Linkedin Live Series: How to Kickstart your Email Marketing
Over the past few weeks, I have been running a series of Linkedin Lives to help businesses and business owners grow their businesses and market themselves more effectively.
Back in April, I was joined by Claire Shelley to discuss the importance of having a mailing list and how you can use social media to grow your list and, in turn, how that list can help you create more of an impact on social media. I share our top tips and takeaways from the live in this blog.
Why email marketing is important
Firstly, email marketing is a critical part of your funnel and acts as the bridge between social media and people working with you. If you work in the professional services industry or are a coach or course creator, people are unlikely to buy from you straight away, so you need to build a relationship with them.
Even those who visit your website probably won’t buy straight away, so having something they can sign up for is low risk for them and allows you to personalise your message and get your news straight into their inbox. According to Mailchimp for email, global open rates average 18%, and that doesn’t account for the number of people who will be reminded of your existence by seeing your name in front of them.
Sometimes people will say email is old hat, but most of us have our inbox open all the time. You can also see exactly who is engaging and clicking through – something you can’t do on social media.
It’s also an excellent opportunity to create longer-form content that you can repurpose for social media, which is a brilliant time-saver and a perfect way to reinforce your message.
It can also be a great way of reminding people that there is something they want to do, buy, see or action, and if it’s right there in front of them, it’s easy for them to search for.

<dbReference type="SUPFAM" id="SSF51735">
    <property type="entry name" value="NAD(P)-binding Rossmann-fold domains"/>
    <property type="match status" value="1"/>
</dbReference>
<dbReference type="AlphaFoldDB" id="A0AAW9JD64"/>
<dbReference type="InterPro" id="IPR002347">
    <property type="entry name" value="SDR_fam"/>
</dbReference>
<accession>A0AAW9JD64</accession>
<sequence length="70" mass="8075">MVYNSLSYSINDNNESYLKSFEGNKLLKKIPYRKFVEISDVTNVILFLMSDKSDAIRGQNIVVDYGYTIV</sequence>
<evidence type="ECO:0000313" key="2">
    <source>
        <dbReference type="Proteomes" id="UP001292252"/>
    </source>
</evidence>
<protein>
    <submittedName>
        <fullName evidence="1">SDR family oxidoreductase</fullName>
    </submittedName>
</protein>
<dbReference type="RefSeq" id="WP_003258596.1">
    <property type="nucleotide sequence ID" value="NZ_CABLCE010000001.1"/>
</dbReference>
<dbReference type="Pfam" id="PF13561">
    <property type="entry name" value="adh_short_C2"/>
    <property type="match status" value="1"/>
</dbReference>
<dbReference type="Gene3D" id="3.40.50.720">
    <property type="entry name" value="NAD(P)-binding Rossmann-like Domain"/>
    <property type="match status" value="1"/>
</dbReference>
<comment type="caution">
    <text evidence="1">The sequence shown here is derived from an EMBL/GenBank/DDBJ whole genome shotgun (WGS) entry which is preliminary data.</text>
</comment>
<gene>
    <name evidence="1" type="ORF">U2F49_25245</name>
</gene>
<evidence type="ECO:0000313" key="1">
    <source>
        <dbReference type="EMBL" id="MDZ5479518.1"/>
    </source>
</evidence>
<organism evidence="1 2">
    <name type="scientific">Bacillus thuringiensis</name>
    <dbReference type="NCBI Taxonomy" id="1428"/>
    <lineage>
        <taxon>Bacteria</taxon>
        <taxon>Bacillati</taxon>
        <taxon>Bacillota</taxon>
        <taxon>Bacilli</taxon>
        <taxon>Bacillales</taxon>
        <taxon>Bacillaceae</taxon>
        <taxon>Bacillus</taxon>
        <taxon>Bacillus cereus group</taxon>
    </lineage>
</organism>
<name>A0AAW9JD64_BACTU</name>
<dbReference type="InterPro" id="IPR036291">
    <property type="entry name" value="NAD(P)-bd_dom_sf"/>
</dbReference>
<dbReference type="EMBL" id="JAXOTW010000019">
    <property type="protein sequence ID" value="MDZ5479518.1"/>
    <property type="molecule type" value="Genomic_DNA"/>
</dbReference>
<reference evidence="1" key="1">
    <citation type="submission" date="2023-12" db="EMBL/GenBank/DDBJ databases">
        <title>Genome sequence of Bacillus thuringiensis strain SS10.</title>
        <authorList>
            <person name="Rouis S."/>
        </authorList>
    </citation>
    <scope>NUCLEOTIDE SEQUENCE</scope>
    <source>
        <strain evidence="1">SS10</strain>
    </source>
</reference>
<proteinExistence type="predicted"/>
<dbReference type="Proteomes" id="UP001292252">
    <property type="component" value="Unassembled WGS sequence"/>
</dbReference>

It can also feel so much more personal. Those people have chosen to be on your list. This is a privilege in itself, and it’s a great way to build relationships.
What do we need to Kickstart (start) our email marketing?
Choose your email marketing software. There are a lot of good options out there. Mailchimp is the market leader, but Flo Desk, Active Campaign and Mailerlite are good options. Some people do send out emails from their primary email address, but this isn’t GDPR compliant; you can’t personalise or track the emails, and people can’t easily opt out!! Not a great user experience for you or them.
Email marketing software can also act as a CRM, and the opportunities to automate messages, create segments and set up nurture sequences for your products and services are worth its weight in gold.
Create a lead magnet: Personally, I’m not a fan of the terminology, but it is essentially something your audience value which you give away for free (or for a small fee) that your audience can download or use in return for an email address.
This could be a short mini training, a cheat sheet, a free template, a how-to guide or even a quiz. It needs to be valuable to your audience and answers their pain points.
There are also what I call shorter-term lead magnets – things like surveys, competitions, challenges or one-off webinars which entices people to sign up to secure something within a specific time frame.